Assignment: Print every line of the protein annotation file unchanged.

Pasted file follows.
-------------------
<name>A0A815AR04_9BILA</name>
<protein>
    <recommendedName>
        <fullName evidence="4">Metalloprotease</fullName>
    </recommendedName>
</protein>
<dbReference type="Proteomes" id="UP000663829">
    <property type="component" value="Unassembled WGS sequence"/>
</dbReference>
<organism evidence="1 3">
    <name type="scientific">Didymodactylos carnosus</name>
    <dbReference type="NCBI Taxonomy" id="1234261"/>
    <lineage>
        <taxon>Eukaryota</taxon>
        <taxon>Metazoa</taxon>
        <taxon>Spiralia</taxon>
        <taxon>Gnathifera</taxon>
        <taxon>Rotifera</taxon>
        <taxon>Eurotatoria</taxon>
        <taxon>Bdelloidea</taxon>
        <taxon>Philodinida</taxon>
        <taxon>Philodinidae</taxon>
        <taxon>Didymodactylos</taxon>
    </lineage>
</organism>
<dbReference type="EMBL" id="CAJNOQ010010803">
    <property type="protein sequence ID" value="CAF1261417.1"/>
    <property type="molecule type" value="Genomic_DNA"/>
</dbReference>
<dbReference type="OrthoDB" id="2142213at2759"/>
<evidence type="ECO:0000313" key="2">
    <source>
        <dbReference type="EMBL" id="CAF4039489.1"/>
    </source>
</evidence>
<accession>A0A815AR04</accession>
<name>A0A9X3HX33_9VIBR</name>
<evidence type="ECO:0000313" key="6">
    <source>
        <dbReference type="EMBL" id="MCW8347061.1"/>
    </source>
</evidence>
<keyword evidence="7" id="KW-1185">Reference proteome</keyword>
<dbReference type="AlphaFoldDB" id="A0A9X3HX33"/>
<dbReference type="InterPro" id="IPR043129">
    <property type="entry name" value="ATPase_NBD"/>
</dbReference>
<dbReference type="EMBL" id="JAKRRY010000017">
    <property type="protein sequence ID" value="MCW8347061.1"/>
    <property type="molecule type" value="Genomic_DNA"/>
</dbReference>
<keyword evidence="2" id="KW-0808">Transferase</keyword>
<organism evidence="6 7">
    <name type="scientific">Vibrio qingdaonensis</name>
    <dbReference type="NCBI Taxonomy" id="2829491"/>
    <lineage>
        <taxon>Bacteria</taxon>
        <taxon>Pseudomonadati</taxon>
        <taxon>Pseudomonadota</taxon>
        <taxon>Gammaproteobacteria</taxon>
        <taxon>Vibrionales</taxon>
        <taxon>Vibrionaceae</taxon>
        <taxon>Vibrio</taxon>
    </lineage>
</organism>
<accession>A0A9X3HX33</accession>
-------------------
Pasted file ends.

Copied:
<name>A0A815AR04_9BILA</name>
<protein>
    <recommendedName>
        <fullName evidence="4">Metalloprotease</fullName>
    </recommendedName>
</protein>
<dbReference type="Proteomes" id="UP000663829">
    <property type="component" value="Unassembled WGS sequence"/>
</dbReference>
<organism evidence="1 3">
    <name type="scientific">Didymodactylos carnosus</name>
    <dbReference type="NCBI Taxonomy" id="1234261"/>
    <lineage>
        <taxon>Eukaryota</taxon>
        <taxon>Metazoa</taxon>
        <taxon>Spiralia</taxon>
        <taxon>Gnathifera</taxon>
        <taxon>Rotifera</taxon>
        <taxon>Eurotatoria</taxon>
        <taxon>Bdelloidea</taxon>
        <taxon>Philodinida</taxon>
        <taxon>Philodinidae</taxon>
        <taxon>Didymodactylos</taxon>
    </lineage>
</organism>
<dbReference type="EMBL" id="CAJNOQ010010803">
    <property type="protein sequence ID" value="CAF1261417.1"/>
    <property type="molecule type" value="Genomic_DNA"/>
</dbReference>
<dbReference type="OrthoDB" id="2142213at2759"/>
<evidence type="ECO:0000313" key="2">
    <source>
        <dbReference type="EMBL" id="CAF4039489.1"/>
    </source>
</evidence>
<accession>A0A815AR04</accession>
<name>A0A9X3HX33_9VIBR</name>
<evidence type="ECO:0000313" key="6">
    <source>
        <dbReference type="EMBL" id="MCW8347061.1"/>
    </source>
</evidence>
<keyword evidence="7" id="KW-1185">Reference proteome</keyword>
<dbReference type="AlphaFoldDB" id="A0A9X3HX33"/>
<dbReference type="InterPro" id="IPR043129">
    <property type="entry name" value="ATPase_NBD"/>
</dbReference>
<dbReference type="EMBL" id="JAKRRY010000017">
    <property type="protein sequence ID" value="MCW8347061.1"/>
    <property type="molecule type" value="Genomic_DNA"/>
</dbReference>
<keyword evidence="2" id="KW-0808">Transferase</keyword>
<organism evidence="6 7">
    <name type="scientific">Vibrio qingdaonensis</name>
    <dbReference type="NCBI Taxonomy" id="2829491"/>
    <lineage>
        <taxon>Bacteria</taxon>
        <taxon>Pseudomonadati</taxon>
        <taxon>Pseudomonadota</taxon>
        <taxon>Gammaproteobacteria</taxon>
        <taxon>Vibrionales</taxon>
        <taxon>Vibrionaceae</taxon>
        <taxon>Vibrio</taxon>
    </lineage>
</organism>
<accession>A0A9X3HX33</accession>